Kreator – Hate Über Alles Review

Kreator – Hate Über Alles Review

“More than any notable thrash band of the 80s, Kreator dabbled in different styles, tweaked and retweaked their formula, sometimes to their detriment. 1992s Renewal tried to fuse hardcore and industrial elements into their thrash sound with wildly mixed results, and Endorama went for something like a goth metal style that was weird to say the least. In recent years they’ve been more restrained in their experimentation, incorporating doses of anthemic traditional metal into their sound. It’s been 5 years since Gods of Violence and the singles released for Hate Über Alles suggested Kreator had been bit by the experimentation bug once again.” Impact Kreator.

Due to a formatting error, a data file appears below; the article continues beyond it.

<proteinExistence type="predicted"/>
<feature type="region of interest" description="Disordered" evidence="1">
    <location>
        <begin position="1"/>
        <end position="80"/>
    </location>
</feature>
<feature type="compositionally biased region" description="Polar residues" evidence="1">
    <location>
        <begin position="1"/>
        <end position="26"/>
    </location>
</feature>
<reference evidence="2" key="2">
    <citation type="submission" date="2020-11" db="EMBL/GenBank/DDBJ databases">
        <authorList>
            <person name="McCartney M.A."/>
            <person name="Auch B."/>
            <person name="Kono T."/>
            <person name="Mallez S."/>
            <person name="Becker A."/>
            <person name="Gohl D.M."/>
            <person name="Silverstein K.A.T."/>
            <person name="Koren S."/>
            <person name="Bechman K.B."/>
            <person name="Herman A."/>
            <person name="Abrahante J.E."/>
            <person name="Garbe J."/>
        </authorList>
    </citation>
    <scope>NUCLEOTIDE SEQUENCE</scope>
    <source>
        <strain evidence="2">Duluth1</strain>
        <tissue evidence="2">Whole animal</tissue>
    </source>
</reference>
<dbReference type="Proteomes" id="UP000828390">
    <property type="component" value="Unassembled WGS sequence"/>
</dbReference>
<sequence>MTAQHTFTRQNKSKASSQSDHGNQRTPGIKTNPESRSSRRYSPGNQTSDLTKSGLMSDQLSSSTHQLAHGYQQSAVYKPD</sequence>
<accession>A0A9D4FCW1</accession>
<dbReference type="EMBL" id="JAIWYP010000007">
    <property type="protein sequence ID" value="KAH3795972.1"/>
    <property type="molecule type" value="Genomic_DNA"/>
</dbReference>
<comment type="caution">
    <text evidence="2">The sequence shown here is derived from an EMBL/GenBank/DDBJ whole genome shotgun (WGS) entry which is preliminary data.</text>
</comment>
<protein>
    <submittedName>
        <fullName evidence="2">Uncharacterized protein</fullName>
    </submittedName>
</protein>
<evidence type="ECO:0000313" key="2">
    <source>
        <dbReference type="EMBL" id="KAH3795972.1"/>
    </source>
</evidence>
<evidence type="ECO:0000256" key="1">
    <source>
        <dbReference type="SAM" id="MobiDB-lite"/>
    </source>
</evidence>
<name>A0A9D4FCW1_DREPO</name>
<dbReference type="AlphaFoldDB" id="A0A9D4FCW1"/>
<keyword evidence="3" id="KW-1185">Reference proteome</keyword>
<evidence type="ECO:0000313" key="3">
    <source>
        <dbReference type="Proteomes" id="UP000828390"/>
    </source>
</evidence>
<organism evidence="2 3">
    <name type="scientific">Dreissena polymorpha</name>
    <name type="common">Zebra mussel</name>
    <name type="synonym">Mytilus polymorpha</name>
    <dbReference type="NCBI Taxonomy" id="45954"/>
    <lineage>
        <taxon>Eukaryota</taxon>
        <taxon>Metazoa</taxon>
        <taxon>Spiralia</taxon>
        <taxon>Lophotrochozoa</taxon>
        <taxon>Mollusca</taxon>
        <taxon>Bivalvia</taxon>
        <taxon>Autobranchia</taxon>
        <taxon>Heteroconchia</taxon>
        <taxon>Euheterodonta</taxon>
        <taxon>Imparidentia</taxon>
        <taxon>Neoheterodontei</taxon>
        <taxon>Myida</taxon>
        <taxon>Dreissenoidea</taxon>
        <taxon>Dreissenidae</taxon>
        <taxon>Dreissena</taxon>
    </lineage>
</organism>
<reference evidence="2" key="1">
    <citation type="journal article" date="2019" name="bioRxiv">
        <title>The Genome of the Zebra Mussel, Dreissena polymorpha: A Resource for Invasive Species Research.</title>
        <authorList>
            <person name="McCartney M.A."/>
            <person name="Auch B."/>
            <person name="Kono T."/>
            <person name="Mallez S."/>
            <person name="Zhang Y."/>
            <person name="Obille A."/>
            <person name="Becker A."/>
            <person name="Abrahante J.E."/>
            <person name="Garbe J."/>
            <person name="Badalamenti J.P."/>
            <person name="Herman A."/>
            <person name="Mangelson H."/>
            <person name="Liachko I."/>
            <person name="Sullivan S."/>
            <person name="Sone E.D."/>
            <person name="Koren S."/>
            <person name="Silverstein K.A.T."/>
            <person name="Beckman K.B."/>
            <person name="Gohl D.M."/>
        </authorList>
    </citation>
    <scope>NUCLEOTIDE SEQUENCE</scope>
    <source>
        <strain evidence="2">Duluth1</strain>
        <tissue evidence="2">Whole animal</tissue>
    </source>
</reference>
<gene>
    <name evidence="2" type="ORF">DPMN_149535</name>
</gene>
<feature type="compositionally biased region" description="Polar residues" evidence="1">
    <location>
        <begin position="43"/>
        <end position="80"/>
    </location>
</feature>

Immolation – Acts of God Review

Immolation – Acts of God Review

“As any fan of death metal will attest, Immolation need no introduction. Their contorted take on riff and rhythm has informed the extreme pursuits of an entire generation. To call them influential would be to willfully undermine, not only their legacy, but the fact that their discography is almost spotless. Indeed, back in 2017 I reviewed Immolation‘s tenth album, Atonement, and awarded my first ever 4.5. The record captured my attention with its assured sense of self and continues to impress to this day. Now, five years later, I am once more tasked with a brutal burden as eleventh album Acts of God prepares to dip its hand right back into that everlasting fire.” No God, one Master.